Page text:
Tag Archives: Moses

We’ve got Marriage Equality, so why am I not satisfied?

Exodus 15.19-20; 16.1-3
Luke 15.1–3, 11b–32

Last Sunday we welcomed Pastor Alex Pittaway, who brought the message to us. Alex is Pastor of MCC, the Metropolitan Community Church in Brisbane—a church that has for 40 years been a safe haven for the LGBTIQ community. He is also recognised by the Uniting Church in Queensland as a Chaplain at Emmanuel College at the University of Queensland. Alex describes himself as a progressive evangelical and is passionate about Jesus, social justice, the environment and combating LGBTIQ bullying in schools.

It was a delight to have him with us. Here is his sermon:


Good morning. Would you pray with me? 

I’d like to start by thanking Ariel and Rev. Paul Walton for this invitation to speak here this morning. You have a wonderful congregation that has shined the light of the inclusive Gospel of Jesus for so many years not just for the LBGTIQ community but anyone who has experienced marginalisation for so many years. 

This morning I’d like to share with you my own experiences about what it means to be part of the LGBTIQ community from a Christian perspective. I want to start by acknowledging my own limitations: I speak as an educated, privileged, anglo-saxon male who does not have to experience the realities of living as a person of colour or as a person with a diverse gender expression. Never the less I’d like to share some heartfelt experiences backed up with some solid research as we ponder what comes next for LGBTIQ inclusion now that marriage equality is a reality and that most legal discrimination against the LGBTIQ community is gone. We have never lived, in Australia at least, in a better time to be LGBTIQ. Yet why do I feel, despite all these advances, that something is not right. I don’t pretend to speak for the entire community, but I do want to speak for myself. 

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Standing on holy ground (Sunday 22, Year A, 28 August 2011)

Standing on holy ground

Exodus 3.1-15
Matthew 16.21-28 

According to William Shakespeare, names aren’t that important. As Juliet says to Romeo,

What’s in a name?
That which we call a rose
by any other name would smell as sweet.

But they end up dead, all because their surnames are Montague and Capulet.

Names often do have meanings. Captain Cook found some dangerous shoals as he was exploring the east coast over two hundred years ago, so he named a nearby landmark ‘Mt Warning’. As a warning to other seafarers. The first people, the Bundjalung people, had previously named it ‘Wollumbin’. In their dreaming stories, Wollumbin was said to be Warrior Chief of the mountain. The spirits of the mountains were warriors. The wounds they received in battles can be seen as landslides on the side of the mountain and thunder and lightning were the effects of their battles.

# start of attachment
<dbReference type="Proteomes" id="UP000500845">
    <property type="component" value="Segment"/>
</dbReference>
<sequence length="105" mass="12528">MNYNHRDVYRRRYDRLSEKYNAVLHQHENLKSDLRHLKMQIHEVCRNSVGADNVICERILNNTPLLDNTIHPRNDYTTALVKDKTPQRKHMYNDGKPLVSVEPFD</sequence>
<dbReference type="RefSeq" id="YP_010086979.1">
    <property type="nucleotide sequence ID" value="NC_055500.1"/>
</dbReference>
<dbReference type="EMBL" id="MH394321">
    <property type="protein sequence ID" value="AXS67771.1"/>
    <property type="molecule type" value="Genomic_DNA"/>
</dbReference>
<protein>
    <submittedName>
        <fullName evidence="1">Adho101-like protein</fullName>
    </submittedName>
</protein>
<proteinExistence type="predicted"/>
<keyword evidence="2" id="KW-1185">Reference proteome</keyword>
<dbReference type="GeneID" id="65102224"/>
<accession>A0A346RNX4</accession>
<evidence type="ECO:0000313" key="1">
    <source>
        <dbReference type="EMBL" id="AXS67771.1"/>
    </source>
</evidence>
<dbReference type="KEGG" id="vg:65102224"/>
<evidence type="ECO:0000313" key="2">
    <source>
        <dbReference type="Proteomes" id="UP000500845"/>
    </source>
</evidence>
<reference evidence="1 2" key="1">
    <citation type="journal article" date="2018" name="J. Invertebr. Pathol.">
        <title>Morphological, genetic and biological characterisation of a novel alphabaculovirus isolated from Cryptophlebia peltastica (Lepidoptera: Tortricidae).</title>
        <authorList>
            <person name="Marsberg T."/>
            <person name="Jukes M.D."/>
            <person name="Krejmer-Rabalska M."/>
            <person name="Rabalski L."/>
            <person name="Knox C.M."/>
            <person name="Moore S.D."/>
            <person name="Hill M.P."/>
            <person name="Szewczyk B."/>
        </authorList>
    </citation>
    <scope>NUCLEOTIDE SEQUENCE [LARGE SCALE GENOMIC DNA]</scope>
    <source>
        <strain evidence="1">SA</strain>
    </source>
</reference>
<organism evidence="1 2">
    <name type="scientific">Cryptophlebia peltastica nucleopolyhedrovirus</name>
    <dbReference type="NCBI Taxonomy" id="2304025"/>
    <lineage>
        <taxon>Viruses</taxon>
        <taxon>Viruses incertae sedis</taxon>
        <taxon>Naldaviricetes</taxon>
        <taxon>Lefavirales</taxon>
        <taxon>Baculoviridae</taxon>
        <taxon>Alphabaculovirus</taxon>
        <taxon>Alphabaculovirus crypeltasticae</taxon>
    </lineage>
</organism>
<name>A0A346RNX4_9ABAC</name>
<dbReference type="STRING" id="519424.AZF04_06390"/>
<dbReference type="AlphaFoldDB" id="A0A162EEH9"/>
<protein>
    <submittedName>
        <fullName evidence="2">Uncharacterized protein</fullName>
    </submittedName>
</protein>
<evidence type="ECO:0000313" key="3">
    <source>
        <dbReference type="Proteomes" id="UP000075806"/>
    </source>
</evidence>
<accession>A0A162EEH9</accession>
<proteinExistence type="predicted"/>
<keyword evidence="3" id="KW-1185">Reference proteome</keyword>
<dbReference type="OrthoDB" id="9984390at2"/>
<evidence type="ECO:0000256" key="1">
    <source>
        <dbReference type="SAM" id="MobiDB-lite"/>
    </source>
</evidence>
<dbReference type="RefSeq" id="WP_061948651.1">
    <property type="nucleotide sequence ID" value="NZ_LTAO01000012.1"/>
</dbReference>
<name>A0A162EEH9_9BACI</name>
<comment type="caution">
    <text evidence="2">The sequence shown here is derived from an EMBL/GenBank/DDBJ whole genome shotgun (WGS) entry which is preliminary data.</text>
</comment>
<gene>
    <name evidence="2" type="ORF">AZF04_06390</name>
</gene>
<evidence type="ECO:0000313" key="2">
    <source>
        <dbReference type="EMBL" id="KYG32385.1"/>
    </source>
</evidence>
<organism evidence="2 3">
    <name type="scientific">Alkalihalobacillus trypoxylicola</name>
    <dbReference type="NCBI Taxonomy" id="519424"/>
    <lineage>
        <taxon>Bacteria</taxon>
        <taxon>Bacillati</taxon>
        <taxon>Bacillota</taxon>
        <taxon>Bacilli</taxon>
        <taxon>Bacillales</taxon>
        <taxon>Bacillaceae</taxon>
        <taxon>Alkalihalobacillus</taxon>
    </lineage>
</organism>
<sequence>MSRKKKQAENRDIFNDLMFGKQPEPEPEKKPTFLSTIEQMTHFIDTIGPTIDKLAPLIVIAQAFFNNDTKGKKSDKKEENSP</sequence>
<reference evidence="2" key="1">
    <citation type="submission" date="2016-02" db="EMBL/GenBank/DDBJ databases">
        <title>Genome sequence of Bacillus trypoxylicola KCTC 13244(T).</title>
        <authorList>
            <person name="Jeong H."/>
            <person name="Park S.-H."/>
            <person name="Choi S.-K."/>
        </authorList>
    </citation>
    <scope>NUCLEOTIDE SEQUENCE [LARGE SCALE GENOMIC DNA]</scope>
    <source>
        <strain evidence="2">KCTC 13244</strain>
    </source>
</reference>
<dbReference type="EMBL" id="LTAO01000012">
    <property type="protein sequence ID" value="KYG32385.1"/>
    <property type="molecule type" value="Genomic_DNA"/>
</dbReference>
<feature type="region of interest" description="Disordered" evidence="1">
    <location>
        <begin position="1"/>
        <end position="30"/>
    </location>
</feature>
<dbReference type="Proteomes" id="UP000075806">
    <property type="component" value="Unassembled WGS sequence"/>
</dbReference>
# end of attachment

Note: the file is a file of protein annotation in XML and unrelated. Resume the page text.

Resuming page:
The story you tell, the name you speak, depends on the place on which you stand.

Moses stood before a burning bush. But he came from somewhere. He was an Israelite baby, saved from death and raised in Pharaoh’s palace. He’d killed an Egyptian for mistreating an Israelite—yet the Israelites didn’t trust him. Moses was lying low in the middle of nowhere herding sheep.

How might Moses be named? What name would suit him? Again, it depends where you stand. An Egyptian might name him ‘murderer’. An Israelite could call him ‘distrusted’, or ‘one of “them”’. Either way, he was ‘unwanted’.

Maybe that’s why Moses said to God at the bush, ‘Who am I?’, for he had no idea who he really was. Yet God had given him new names: ‘leader’, ‘saviour’, ‘prophet’, ‘deliverer’. We can understand why Moses said,

Who am I that I should go to Pharaoh, and bring the Israelites out of Egypt?

Moses sees things that we don’t see. We see that he was brought up in a palace, that he could have a different iPad for each day of the week if he wanted it. But Moses sees very little in himself. He doesn’t belong, he has a speech impediment, no one will listen to him. But God sees ‘something more’ in Moses. Something more than the privileged upbringing, the awkwardness inside. God sees a heart for the poor. God can use that heart. God shares that heart.

God sees more in you and me as well. What is that ‘something more’ that God sees in you and wants to grow more of? You may find yourself standing on holy ground one day, and find out. You’ll find out that you are a work in progress, that you’re still becoming fully human. Continue reading

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